Canadian Underwriter

Insurance carriers, brokers should ensure signature systems designed with ‘evidentiary concerns’ in mind

December 19, 2013   by Canadian Underwriter

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The Centre for Study of Insurance Operations (CSIO) has released an advisory report that reviews Canadian laws on electronic signatures and gives advice on how to implement such systems.

“Electronic commerce legislation does not oblige anyone to use electronic means to conduct business,” according to the report, prepared by Fasken Martineau DuMoulin LLP and commissioned by CSIO.

“Indeed, those laws provide that no one can be compelled to use, provide or accept information or a document in an electronic form — consent is required.”

The report is not intended as legal or professional advice, and Fasken Martineau DuMoulin suggests carriers and brokers should consult with legal counsel and technology experts before implementing an electronic signature system.

The report also noted that certain notices and declarations — such as a notice of cancellation of a contract of insurance, including for non-payment of premium — are not permitted to be effected by electronic means or electronic notice.

As well, according to the report, certain alterations to a policy by an insurer are also not permitted to be effected by electronic notice.

In the report, Fasken Martineau DuMoulin lawyer Daniel Fabiano advises carriers and brokers to ensure that electronic documents, electronic signatures and electronic records management systems “be designed with evidentiary concerns in mind.”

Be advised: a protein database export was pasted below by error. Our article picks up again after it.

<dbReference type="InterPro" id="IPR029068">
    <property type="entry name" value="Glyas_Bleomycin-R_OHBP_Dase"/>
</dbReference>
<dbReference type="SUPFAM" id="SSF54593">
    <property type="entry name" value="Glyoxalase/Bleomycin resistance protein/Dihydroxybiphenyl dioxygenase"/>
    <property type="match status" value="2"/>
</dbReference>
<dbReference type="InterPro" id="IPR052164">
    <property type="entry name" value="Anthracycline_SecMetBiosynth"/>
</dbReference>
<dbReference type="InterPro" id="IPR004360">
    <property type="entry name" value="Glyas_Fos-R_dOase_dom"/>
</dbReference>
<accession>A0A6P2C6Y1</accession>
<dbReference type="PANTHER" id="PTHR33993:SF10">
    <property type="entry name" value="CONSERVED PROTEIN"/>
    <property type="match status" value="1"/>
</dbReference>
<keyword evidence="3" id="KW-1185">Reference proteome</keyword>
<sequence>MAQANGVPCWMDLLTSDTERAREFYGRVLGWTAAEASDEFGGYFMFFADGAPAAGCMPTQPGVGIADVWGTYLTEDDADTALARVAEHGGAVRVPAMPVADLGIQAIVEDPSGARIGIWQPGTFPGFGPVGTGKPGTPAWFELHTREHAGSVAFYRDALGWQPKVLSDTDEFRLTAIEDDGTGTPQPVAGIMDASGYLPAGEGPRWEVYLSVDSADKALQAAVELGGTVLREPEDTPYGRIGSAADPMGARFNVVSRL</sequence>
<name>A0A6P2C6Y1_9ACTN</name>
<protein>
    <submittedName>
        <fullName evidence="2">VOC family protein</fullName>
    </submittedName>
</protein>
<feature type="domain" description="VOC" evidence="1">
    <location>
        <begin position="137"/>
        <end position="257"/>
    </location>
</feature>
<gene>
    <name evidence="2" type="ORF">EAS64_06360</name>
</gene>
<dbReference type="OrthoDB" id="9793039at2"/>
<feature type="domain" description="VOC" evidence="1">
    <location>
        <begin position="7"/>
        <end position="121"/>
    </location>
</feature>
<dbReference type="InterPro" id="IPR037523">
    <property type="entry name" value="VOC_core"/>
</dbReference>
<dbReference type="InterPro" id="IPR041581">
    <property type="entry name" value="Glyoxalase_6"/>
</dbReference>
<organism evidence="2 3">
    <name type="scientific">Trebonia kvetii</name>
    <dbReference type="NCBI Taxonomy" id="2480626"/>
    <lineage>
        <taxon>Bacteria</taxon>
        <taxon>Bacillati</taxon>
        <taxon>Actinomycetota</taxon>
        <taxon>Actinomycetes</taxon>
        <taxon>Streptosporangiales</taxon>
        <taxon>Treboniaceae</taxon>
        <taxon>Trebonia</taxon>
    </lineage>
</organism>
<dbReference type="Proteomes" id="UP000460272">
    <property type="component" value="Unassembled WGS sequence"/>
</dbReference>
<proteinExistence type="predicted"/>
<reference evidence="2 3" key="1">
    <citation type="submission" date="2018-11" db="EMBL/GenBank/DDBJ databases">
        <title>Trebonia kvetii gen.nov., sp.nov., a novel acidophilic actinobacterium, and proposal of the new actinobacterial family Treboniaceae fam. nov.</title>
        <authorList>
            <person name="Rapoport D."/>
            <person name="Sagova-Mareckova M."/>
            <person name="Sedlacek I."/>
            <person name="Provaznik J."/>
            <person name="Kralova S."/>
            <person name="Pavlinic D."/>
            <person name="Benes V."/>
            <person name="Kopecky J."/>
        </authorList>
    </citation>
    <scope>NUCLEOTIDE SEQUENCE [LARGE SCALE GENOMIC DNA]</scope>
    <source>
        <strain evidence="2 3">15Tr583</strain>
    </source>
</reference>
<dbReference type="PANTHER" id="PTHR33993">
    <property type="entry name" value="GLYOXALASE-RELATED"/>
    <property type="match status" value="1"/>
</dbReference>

Carriers and brokers are advised that when obtaining electronic signatures, they should require the signers to access and open the documents before they can be signed.

“This helps to evidence that the signer had an opportunity to read and understand the document before signing it,” according to the report.

“For audit trail purposes, consider how each electronic document can be tracked so that important audit trail information is recorded and associated with the record. For example, technological means can be employed so that the document is electronically stamped with the time and date through all steps in the process.”

Electronic signatures “are generally permitted by Canadian electronic commerce laws,” according to the report. “Canadian electronic commerce laws generally define an ‘electronic signature’ as electronic information that a person creates or adopts in order to sign a document and that is in, attached to or associated with the document.”

In a footnote, Fasken Martineau DuMoulin noted that in considering compliance with electronic commerce legislation, “a distinction could be drawn” between “the sufficiency of an electronic signature to validate” a form or contract, and the delivery of electronic notices “where such notices have traditionally occurred in person, by regular mail, or by registered mail.”

Fasken Martineau DuMoulin advises carriers and brokers to consider the risk that recipients will repudiate their signatures.

“When determining whether an individual signed a document, one generally relies on the individual’s signature as evidence of his or her agreement to the document’s contents,” according to the report.

“At one extreme, an original handwritten signature can be difficult to replicate. Even more difficult to replicate (and at the other technological extreme) is a digital signature (i.e., involving public / private key encryption). Between these two extremes are a range of electronic signature options which are more or less reliable, depending on the circumstances.”